Harness the power of the volcano and boost your healing capabilities.
When molten lava rapidly cools it solidifies into the rock known as Basalt. Sourced from river beds the basalt stones we use are naturally smooth possessing high thermal retention properties and a powerful grounding energy. Using both the warmed stones and heated hands our fusion of remedial and relaxation techniques will melt away any tension held in mind, body, spirit and have you flowing through life with ease and purpose.
Hot Stone Massage
Beautiful basalt stones sourced from river beds are placed in their natural environment, water!, and gently heated to between 45-55°C. We then massage with these heated stones which not only transfer their delicious thermal properties into your aching muscles but offer their earthy grounding attributes as well.
The heat is initially stimulating, raising the body temperature slightly, it then becomes very relaxing and dispersing, especially to the muscles, joints and blood vessels. It opens the pores, induces sweating, and can penetrate the skin and muscles deeply. In essence, it’s akin to having a deep tissue massage whilst feeling exquisitely relaxing.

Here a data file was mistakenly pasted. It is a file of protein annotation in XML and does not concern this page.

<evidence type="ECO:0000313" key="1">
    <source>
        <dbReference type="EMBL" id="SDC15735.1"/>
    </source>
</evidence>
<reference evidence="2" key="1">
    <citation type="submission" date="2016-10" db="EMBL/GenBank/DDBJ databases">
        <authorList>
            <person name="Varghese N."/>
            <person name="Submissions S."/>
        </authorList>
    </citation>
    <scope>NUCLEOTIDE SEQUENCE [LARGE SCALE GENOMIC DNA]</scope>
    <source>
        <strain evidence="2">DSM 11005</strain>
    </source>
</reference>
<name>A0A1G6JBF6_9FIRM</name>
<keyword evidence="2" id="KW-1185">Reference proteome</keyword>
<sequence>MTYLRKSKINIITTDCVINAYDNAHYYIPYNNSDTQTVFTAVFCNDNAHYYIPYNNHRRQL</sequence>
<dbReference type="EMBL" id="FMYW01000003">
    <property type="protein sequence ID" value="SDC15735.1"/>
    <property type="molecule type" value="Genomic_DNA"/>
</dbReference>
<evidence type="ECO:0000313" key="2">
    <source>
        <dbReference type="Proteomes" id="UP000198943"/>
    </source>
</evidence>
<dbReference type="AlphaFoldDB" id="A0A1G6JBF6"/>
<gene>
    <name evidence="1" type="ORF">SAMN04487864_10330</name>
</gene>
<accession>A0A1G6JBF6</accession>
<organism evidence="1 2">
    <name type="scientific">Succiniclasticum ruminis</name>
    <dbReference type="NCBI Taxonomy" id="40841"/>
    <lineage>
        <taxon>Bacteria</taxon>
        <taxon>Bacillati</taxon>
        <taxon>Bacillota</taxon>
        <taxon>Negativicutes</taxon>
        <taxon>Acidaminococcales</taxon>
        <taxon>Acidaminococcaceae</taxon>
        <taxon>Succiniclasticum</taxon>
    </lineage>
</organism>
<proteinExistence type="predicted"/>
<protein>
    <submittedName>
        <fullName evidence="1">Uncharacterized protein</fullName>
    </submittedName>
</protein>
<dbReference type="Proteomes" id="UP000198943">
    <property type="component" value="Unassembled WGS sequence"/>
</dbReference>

Benefits include (but are not limited to):
- Expand blood vessels (vasodilation) to enhance circulation bringing oxygen and nutrients and removing toxins
- Extremely grounding, producing a sedative effect
- Relieve chronic pain, reduce stress and anxiety, and promote deeper relaxation.
- Ease tension and pain.
- Reduce stiffness
- As the muscles are more relaxed due to the heat it allows the therapist to manipulate your deep tissues more effectively.
- Heat can also ripen latent boils, abscesses or skin eruptions and bring them to the surface for release.
- ‘Heat therapy works as a thermoreceptor stimulant. Thermoreceptors function as the biological responder to hot and cold stimulation. But thermoreceptors also work double duty by blocking the body’s pain transmitters from making their way to brain-and the end result is a significant decrease in painful sensations.’ – Bierman, William. The History of Fever Therapy, Bull N Y Acad Med. 1942 Jan; 18(1): 65–75.